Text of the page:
Yes! We would love that! But, if you would prefer, we would be happy to contact your previous veterinarian. Simply provide us with the name of the doctor or hospital and we will gladly request your pets’ previous records. Ideally, we want to have all of your pets past medical history available for the doctor to review PRIOR to your pets’ initial examination.

Medical records can be emailed to us: grantlinevetrecords@yahoo.com

When should my puppy or kitten start vaccinations?

We recommend 8 weeks, 12 weeks and 16 weeks.   After this initial vaccination series has been completed at 16 weeks, your veterinarian will provide you with a recommendation on how frequently your pet should be vaccinated.

Do I need to give my pet year-round flea/tick prevention?

Yes.  Because we very seldom see a hard freeze in the Sacramento area, we have year-round fleas.  Even during the cold months – with our home heaters running, we have fleas.  Fleas can also survive and live dormant in our carpets, hardwood crevices and yards. Keeping our pets on year-round flea/tick prevention helps prevent flea infestation.

I never take my pet outside; do I still need to give Heartworm Prevention every month?

Yes!  Heartworm prevention is recommended year-round.  Heartworm is transmitted to our dogs AND cats by mosquitos during their feeding process.  Even if your cat never leaves the couch and your dog only ever goes out to the backyard – they are both still at risk for contracting Heartworm Disease.  Unfortunately, mosquitos very seldomly read the “you are not welcome in my home” sign – they really are just rude like that!!  Heartworm disease can be fatal and very difficult for dogs to treat. Unfortunately, there is no treatment for heartworm-positive cats. That is why Heartworm prevention is so important.

There are several options for prevention available today, including an injectable heartworm prevention that can protect your pet from heartworm disease.  Please feel free to discuss your options with our caring team today!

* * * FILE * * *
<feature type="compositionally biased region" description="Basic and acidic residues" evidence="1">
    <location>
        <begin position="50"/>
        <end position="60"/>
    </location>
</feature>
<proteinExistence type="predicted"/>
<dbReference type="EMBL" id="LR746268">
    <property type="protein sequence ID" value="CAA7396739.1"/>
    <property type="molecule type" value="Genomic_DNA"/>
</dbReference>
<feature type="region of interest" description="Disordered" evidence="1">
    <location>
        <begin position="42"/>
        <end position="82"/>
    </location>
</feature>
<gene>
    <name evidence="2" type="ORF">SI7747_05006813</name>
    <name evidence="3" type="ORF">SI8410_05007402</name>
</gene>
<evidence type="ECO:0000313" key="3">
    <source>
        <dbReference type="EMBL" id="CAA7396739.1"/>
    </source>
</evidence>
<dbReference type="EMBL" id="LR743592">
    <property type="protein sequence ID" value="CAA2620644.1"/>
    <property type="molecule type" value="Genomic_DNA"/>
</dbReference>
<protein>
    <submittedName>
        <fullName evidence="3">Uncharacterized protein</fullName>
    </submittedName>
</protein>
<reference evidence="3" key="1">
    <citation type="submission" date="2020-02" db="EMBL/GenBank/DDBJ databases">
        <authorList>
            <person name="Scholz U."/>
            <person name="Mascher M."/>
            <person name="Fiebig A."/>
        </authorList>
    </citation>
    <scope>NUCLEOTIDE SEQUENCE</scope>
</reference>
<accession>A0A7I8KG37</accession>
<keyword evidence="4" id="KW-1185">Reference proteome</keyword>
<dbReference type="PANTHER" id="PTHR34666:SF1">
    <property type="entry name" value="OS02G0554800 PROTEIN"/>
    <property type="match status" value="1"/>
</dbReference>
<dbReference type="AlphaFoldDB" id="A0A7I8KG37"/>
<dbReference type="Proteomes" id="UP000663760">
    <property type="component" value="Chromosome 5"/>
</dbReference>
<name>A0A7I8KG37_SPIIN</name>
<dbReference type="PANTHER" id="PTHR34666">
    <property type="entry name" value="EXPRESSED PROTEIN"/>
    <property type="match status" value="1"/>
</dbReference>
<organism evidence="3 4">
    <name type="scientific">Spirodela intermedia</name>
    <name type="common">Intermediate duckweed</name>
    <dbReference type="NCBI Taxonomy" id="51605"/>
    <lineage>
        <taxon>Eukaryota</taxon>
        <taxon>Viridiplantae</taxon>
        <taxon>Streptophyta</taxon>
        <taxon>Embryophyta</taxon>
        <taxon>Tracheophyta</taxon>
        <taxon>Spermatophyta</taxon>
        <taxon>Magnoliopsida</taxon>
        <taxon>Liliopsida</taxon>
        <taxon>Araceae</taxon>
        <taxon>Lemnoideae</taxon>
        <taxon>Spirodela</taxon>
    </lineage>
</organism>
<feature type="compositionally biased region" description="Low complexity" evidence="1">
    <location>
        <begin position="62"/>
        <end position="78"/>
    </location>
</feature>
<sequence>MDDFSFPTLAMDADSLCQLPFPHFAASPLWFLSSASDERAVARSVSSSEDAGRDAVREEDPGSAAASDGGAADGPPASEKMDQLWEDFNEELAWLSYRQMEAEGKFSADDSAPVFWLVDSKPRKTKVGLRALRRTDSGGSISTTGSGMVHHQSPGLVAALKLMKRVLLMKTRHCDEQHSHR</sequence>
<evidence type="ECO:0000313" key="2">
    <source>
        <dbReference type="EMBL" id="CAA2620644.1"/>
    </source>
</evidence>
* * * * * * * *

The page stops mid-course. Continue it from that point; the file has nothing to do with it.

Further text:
Why do we recommend internal parasite testing and giardia screening twice a year?

Many internal parasites, including giardia can be asymptomatic; meaning, there are no visible signs that the pet has been infected.  Because many of these parasites, including roundworm, hookworm and giardia are zoonotic (they can be transmitted from our pets to humans), it is important to incorporate bi-annual testing into your pet’s health care routine. 

Visit: https://capcvet.org/ for more information about the parasites that affect our pets and why we recommend testing every 6 months.

What is cold LASER?

Laser therapy is the use of specific wavelengths of light to treat pain and/or inflammation.

Light energy enters the damaged cells and stimulates intra-cellular activity. This reduces pain and/or inflammation in the area by speeding the recovery of the damaged cells. Once the cells recover, the healing process is complete.  It has been reported that the following conditions have been effectively treated with laser therapy: Arthritis, tendonitis, wounds, post-surgical swelling, inflamed ears, lick granuloma, hip dysplasia, disc disease, lameness and sinusitis, and many more.  Most pets experience positive results in 1 to 5 treatments.

What is veterinary chiropractic care?

Chiropractic care is used alongside conventional medicine to treat the musculoskeletal system – the network of bones, muscles and connective tissue that create and facilitate movement. By realigning the musculoskeletal system, and in particular the spine, we’ve found its possible to improve a pet’s mobility, reduce their pain and enhance their overall health and wellbeing, as well as their quality of life.